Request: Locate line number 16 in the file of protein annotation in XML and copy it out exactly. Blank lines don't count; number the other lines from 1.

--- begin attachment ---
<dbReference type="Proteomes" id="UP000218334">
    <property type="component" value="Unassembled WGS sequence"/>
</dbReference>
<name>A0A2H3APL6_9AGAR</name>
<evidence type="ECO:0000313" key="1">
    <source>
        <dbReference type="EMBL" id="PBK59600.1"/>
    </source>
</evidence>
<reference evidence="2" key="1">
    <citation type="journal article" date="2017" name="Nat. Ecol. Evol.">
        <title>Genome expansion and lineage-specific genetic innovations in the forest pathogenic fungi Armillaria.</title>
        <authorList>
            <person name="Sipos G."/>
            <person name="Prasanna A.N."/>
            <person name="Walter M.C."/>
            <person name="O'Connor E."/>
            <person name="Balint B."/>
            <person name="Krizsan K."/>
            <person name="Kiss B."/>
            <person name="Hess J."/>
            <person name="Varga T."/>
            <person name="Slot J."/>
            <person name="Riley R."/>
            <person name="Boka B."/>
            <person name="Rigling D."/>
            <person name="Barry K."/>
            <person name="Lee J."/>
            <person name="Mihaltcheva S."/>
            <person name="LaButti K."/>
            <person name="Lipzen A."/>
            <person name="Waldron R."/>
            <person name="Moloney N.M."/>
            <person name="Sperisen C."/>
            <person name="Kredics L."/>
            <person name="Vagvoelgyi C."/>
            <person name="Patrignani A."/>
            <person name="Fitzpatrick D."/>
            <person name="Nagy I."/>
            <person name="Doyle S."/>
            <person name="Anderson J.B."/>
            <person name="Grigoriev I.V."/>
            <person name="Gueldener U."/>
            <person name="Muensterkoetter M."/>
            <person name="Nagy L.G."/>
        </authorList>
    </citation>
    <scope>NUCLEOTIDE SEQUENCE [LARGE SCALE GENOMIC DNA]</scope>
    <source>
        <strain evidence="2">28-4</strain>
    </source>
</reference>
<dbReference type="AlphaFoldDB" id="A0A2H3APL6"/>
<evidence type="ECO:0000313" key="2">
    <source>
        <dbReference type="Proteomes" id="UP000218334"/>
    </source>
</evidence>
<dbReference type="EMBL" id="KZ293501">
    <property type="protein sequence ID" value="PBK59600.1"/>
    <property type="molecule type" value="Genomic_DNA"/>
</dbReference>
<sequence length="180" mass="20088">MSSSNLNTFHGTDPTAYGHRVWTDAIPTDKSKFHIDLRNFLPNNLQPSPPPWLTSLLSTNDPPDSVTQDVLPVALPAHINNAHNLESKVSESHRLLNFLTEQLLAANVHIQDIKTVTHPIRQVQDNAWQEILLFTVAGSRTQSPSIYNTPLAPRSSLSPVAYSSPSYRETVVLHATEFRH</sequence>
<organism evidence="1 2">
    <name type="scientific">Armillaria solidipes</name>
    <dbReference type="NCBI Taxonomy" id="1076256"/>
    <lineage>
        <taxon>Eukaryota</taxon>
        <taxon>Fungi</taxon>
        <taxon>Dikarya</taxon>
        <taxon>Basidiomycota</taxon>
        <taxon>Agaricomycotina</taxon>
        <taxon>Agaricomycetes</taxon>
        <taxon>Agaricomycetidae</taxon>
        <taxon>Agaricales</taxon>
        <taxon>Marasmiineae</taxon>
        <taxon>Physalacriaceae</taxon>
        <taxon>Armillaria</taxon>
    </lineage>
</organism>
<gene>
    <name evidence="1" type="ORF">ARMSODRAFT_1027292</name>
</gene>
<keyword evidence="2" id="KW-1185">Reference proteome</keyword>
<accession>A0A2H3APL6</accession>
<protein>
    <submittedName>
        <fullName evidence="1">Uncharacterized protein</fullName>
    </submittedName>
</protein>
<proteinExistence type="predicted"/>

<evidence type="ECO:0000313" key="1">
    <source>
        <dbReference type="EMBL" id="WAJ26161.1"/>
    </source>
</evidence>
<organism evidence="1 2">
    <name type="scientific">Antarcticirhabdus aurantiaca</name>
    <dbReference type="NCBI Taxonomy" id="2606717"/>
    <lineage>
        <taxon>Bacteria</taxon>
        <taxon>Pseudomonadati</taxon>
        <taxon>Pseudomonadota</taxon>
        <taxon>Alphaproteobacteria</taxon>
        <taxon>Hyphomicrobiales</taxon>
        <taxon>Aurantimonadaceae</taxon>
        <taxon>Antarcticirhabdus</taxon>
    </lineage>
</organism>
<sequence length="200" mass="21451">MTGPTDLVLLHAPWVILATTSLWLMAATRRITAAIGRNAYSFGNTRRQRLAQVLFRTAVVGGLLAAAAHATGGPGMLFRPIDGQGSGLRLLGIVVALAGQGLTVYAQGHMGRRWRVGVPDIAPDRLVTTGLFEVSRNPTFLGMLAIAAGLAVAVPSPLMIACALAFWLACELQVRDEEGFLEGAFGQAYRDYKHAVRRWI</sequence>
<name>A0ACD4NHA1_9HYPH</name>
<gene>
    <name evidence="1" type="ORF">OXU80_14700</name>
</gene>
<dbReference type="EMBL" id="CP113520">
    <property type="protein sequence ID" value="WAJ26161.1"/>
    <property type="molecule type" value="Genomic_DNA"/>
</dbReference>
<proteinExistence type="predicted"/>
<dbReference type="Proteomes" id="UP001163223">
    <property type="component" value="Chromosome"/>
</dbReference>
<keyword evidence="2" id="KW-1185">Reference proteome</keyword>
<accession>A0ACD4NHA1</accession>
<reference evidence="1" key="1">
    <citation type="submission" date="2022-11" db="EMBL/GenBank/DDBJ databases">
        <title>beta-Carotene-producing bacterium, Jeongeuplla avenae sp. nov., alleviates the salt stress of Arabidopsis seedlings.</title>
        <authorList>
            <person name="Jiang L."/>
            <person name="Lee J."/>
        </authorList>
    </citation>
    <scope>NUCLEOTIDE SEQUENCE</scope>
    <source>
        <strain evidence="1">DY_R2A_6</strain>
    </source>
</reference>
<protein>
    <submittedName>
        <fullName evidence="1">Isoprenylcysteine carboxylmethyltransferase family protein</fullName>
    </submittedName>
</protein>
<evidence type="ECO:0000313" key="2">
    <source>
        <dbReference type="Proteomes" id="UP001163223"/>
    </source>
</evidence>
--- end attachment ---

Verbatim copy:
            <person name="Walter M.C."/>